Intended for healthcare professionals

CCBYNC Open access

Rapid response to:

Research

Cardiovascular disease in kidney donors: matched cohort study

BMJ 2012; 344 doi: https://doi.org/10.1136/bmj.e1203 (Published 01 March 2012) Cite this as: BMJ 2012;344:e1203

Rapid Response:

Re: Cardiovascular disease in kidney donors: matched cohort study

Dear Editor,

Garg and colleagues have provided important new data which contributes significantly to our understanding of the long-term consequences of living kidney donation (1). Whilst the authors should be commended for attempting to match the donor participants with the non-donor controls, it is hard to determine whether the groups were truly comparable for there is a lack of any information on blood pressure (BP).

A widely quoted meta-analysis from the same group reported an increase in systolic BP of approximately 5 mmHg in kidney donors approximately 10 years after nephrectomy (2). Taken together these data suggest that blood pressure rises significantly following kidney donation but without an accompanying increase in cardiovascular morbidity or mortality (1, 2). If this finding is confirmed, kidney donors would be the only group of patients yet studied, in which a rise in BP has not been accompanied by an increase in mortality. Indeed, in the general population, even a 2 mmHg increase in systolic BP confers a long-term increase in mortality from stroke and cardiovascular disease of 10% and 7%, respectively (3). Thus, it is likely that either the data on BP or on morbidity and mortality in kidney donors are incorrect.

Nevertheless, even if adverse changes in BP were detected this should not be regarded as a major negative finding, given that they can be so easily treated. The hidden danger is that in our well-motivated desire to improve outcomes in patients with established renal failure we falsely reassure ourselves that we have not adversely affected the donor. In order to safeguard the expanding practice of living kidney donation, we suggest that, henceforth, all donors should be invited to participate prospectively in pathophysiological as well as epidemiological studies.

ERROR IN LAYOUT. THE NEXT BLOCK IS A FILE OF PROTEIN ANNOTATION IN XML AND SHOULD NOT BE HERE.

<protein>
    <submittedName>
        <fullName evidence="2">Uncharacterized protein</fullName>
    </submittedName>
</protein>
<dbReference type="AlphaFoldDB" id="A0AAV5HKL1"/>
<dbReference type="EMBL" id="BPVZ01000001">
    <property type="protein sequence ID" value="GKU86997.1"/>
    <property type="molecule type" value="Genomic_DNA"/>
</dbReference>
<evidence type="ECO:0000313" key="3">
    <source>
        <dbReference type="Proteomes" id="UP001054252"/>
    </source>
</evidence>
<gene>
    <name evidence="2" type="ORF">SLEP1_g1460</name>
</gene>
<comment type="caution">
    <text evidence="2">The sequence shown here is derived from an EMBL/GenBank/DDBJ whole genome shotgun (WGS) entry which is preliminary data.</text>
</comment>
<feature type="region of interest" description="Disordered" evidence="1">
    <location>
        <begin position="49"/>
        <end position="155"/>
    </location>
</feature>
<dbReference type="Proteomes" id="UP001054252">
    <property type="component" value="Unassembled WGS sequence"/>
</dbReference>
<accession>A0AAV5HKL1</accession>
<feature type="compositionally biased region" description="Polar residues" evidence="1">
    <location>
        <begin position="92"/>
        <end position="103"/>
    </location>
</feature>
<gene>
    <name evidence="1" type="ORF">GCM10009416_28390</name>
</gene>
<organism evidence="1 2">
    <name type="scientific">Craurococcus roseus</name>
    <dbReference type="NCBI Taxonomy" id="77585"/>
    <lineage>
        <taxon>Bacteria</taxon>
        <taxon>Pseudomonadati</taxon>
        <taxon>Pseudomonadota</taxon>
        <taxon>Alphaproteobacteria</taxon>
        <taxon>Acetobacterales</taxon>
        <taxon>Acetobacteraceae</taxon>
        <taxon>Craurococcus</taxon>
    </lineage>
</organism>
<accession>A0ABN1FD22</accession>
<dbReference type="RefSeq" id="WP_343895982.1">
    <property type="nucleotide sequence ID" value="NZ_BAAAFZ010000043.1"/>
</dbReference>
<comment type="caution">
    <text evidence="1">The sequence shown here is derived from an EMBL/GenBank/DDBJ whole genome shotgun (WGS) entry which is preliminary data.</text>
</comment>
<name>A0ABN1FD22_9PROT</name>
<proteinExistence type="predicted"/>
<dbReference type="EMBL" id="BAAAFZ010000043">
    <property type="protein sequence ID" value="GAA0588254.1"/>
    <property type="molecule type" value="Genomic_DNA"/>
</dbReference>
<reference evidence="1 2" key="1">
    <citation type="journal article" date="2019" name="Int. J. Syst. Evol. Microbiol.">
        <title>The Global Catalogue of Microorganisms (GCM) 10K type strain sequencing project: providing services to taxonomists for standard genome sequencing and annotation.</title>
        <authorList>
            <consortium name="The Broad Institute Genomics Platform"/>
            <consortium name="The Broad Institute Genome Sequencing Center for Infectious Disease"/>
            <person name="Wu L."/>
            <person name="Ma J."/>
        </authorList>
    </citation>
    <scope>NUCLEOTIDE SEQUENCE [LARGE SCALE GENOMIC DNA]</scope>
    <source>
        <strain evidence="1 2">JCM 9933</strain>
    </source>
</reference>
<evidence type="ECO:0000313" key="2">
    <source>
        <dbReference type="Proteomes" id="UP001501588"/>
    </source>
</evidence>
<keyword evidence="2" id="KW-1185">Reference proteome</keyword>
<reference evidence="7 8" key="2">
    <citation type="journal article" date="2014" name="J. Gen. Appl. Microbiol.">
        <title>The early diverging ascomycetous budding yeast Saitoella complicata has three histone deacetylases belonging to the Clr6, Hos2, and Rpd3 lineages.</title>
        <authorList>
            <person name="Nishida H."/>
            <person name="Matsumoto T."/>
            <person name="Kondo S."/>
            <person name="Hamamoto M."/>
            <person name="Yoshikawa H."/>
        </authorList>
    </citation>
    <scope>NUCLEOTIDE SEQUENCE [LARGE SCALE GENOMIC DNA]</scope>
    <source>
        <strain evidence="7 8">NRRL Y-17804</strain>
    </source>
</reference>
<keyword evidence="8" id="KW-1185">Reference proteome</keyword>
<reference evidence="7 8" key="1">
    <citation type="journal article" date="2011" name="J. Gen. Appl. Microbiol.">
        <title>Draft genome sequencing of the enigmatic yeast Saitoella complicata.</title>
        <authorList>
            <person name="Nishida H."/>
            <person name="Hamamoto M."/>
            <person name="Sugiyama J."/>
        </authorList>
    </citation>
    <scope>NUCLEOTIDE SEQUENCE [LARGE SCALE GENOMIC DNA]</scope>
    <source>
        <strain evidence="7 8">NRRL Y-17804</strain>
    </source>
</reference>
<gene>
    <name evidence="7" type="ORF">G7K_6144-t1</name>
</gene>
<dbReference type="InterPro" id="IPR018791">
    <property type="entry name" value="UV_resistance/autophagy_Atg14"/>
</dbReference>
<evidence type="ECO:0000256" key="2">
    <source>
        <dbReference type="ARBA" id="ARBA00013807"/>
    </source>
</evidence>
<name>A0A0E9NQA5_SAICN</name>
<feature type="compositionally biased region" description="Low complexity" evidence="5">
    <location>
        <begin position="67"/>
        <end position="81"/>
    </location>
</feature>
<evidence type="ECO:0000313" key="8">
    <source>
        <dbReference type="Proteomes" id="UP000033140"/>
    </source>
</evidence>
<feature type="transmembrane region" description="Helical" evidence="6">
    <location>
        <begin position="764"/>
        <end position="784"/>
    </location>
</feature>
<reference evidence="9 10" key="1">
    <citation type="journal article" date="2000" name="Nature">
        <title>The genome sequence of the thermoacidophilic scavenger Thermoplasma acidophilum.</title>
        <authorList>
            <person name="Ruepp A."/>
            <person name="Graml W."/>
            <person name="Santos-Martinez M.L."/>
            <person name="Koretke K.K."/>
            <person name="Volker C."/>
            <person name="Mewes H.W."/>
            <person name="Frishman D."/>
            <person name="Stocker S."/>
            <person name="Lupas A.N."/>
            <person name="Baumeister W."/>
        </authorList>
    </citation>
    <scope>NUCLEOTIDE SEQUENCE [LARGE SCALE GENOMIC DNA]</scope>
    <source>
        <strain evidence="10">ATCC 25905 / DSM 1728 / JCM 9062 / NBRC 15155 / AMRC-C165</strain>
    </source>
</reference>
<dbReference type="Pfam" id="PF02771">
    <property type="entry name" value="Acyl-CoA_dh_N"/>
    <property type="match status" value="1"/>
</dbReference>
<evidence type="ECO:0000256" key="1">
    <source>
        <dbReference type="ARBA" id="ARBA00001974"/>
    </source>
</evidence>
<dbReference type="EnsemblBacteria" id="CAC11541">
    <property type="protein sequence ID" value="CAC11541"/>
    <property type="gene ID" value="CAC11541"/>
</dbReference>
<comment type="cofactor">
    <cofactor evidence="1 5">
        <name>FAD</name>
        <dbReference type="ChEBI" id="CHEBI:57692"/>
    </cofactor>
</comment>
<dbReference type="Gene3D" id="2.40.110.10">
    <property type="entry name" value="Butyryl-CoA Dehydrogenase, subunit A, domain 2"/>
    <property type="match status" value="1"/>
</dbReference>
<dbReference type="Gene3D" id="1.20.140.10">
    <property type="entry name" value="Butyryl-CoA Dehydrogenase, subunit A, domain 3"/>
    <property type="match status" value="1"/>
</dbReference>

References

1. Garg AX, Meirambayeva A, Huang A, Kim J, Prasad GV, Knoll G, et al. Cardiovascular disease in kidney donors: matched cohort study. Bmj 2012;344:e1203.
2. Boudville N, Prasad GV, Knoll G, Muirhead N, Thiessen-Philbrook H, Yang RC, et al. Meta-analysis: risk for hypertension in living kidney donors. Ann Intern Med 2006;145(3):185-96.
3. Lewington S, Clarke R, Qizilbash N, Peto R, Collins R. Age-specific relevance of usual blood pressure to vascular mortality: a meta-analysis of individual data for one million adults in 61 prospective studies. Lancet 2002;360(9349):1903-13.

Competing interests: No competing interests

02 April 2012
William E. Moody
BHF Clinical Research Fellow and SpR Cardiology
Charles J. Ferro, Colin D. Chue, Nicola C. Edwards, Richard P. Steeds, Jonathan N. Townend.
University of Birmingham
Queen Elizabeth Hospital Birmingham, Edgbaston, Birmingham, B15 2TH, UK.